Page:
NORTH S_TYPE SL 7.8M 2016 TEST REVIEW
North Sails have been striving for years to make windsurfing rigs more user-friendly and practical, through innovations such as the XT extension and designing all sizes of a sail model specifically around one mast size. The S_Type SL continues in this vain, with all its sizes from 6.0 to 8.8m capable of being rigged on a 460cm mast. Refinements for 2016 include a reported increase in the upper luff’s profile for improved early planing and acceleration, along with extra depth to the profile below the boom for maximum planing power. There’s also what North are calling their 2nd generation Aero Sleeve design, being wider low down for improved performance and narrowing further up the sail for waterstarting ease. Rigged on a Platinum 460cm mast, the Hyper.Cam once again proved effortless to install, rolling onto the mast once the right tension had been applied. Once set, the S_Type SL is an attractive looking sail, with shape locked low and forward in its draft and plenty of looseness radiating down its leech to the 5th batten.
“Kai Hopf has thrown everything into the mix, resulting in even more performance without having a negative effect on the handling. The decisive factor is the NO.COMPROMISE.DESIGN that he translated directly from the WARP F2016 into the S_TYPE SL. Thanks to reinforcements around the leading edge, the known draft stability and the broad wind range could be retained. The result is a highly sporty and competitive slalom sail that thirsts for speed, yet is easy to tame.”
On the water the S_Type SL provides easy accessible performance over an excellent natural range on one setting, with the extra trump card of tuning range to extend its appeal further. Set on its minimum downhaul, it generates an impressive amount of bottom end grunt to unstick the most stubborn platform. The power delivery is soft and smooth, with the power focussed far forward in the draft, making it effortlessly manageable. With only a moderate luff curve, there is also some flexibility in the sail, making it responsive to pumping as well as comfortable and balanced in the hands. For the average/light weight rider, extending the downhaul to its maximum setting detracted little from its light wind potential, the S_Type SL retaining plenty of shape and drive. The advantage to the extra tension was noticed as the wind increased however, the sail seeming to pass through the air more efficiently, accelerating more keenly in the gusts and gliding through lulls. In extreme winds, the S_Type’s stability can be settled with small amounts of positive outhaul, helping to flatten the sail without killing the forward drive. In transition, the Hyper.Cam remains one of the best on the market – rotating positively yet smoothly, without pulling the rider’s stance out of shape. The bottom cam on the S_Type SL is referred to as their Switch.Cam, capable of being taken out to improve the sail’s handling. We did try this during the test, but would argue that the S_Type’s handling is already so focussed and balanced as a 3-cam that most would happily keep three to benefit from the extra performance on tap.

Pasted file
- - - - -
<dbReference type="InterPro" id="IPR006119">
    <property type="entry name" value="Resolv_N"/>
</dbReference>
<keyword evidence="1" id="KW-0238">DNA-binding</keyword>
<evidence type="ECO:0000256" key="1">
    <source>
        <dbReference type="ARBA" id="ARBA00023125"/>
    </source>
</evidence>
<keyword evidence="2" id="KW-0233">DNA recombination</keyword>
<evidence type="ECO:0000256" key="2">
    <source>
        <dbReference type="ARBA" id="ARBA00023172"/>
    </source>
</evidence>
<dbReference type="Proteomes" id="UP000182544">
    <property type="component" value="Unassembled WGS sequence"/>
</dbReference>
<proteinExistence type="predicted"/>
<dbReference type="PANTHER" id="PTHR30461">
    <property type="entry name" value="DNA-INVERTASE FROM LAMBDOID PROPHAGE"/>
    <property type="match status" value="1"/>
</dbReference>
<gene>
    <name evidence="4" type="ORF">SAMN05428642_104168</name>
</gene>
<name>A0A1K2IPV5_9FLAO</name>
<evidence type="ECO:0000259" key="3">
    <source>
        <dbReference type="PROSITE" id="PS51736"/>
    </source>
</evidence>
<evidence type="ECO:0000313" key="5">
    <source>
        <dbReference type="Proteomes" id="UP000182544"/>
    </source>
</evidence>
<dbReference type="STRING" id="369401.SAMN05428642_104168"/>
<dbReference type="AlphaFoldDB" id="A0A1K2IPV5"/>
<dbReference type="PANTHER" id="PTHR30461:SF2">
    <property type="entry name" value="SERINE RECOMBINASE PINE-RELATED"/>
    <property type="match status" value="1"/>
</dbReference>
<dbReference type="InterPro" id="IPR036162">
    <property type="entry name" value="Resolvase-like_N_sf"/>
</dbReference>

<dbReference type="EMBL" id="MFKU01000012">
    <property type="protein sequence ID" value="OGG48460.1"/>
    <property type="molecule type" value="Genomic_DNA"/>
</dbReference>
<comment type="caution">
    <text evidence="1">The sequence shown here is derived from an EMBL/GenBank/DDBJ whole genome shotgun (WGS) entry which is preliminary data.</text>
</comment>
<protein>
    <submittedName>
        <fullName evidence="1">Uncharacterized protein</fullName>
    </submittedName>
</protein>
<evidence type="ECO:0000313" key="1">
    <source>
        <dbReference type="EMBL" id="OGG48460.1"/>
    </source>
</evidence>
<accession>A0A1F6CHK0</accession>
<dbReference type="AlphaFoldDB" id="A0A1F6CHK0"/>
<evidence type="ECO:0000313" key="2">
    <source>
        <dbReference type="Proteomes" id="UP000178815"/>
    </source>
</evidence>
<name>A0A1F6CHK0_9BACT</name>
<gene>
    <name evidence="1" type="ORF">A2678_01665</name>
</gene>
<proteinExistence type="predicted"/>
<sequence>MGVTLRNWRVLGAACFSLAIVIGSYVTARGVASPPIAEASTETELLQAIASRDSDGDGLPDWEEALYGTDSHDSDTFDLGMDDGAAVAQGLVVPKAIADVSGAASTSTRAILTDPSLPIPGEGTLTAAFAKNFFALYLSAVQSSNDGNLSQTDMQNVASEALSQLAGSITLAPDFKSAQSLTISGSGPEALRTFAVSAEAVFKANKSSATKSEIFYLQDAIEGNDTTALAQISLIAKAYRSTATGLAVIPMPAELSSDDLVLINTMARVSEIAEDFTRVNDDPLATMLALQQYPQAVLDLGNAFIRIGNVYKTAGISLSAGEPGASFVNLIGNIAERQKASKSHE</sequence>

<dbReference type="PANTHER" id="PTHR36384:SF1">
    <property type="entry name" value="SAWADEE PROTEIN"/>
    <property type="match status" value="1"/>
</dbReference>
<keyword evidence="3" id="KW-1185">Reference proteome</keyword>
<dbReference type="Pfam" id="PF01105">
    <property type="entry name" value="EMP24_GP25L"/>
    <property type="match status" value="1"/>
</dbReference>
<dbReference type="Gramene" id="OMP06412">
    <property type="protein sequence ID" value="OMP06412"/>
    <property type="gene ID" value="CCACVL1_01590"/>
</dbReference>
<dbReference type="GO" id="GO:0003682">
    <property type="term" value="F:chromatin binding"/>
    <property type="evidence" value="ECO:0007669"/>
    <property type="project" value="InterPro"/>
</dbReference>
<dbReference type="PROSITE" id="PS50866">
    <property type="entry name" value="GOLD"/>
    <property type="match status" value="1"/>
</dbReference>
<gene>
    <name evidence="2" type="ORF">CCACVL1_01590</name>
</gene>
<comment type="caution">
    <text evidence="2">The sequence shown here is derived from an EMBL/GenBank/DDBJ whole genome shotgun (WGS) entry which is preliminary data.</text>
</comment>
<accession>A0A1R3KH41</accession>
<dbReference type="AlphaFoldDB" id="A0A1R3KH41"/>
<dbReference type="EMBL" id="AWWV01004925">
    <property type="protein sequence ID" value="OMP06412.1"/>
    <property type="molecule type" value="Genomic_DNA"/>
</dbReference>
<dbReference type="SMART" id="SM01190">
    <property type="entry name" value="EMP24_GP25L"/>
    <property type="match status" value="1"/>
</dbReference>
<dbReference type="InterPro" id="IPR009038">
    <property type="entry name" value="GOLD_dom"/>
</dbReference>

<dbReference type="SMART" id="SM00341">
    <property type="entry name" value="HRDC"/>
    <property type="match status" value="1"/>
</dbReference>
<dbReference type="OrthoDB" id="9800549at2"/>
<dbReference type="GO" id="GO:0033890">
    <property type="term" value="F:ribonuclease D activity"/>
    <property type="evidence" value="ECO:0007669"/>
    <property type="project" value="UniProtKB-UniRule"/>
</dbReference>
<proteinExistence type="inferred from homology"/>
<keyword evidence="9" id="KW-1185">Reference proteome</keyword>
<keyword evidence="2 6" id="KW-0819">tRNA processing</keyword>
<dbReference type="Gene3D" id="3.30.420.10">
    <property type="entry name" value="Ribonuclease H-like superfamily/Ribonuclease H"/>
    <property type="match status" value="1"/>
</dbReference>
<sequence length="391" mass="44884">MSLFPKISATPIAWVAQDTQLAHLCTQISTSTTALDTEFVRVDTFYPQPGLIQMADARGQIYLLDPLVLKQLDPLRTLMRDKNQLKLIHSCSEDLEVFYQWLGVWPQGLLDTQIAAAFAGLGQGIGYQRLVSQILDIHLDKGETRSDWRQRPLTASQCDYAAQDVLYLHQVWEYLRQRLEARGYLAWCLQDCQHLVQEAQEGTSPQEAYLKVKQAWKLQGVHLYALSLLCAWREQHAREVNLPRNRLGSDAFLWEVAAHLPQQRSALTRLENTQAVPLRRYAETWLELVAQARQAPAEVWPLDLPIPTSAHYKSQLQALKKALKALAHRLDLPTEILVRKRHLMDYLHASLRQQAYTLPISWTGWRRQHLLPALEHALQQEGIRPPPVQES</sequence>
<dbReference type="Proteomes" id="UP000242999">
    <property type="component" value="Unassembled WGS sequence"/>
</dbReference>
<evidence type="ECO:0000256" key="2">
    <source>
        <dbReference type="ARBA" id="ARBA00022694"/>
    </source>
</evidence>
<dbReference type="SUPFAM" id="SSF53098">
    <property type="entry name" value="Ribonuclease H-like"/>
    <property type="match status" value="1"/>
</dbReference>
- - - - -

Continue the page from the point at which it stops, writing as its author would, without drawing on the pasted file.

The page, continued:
The S_Type continues to impress, with a tuning dimension that extends an already extraordinary natural wind range. It is as hassle free as a cammed sail gets – easy to rig and set, with effortless performance and exemplary handling.
Other sails in this test: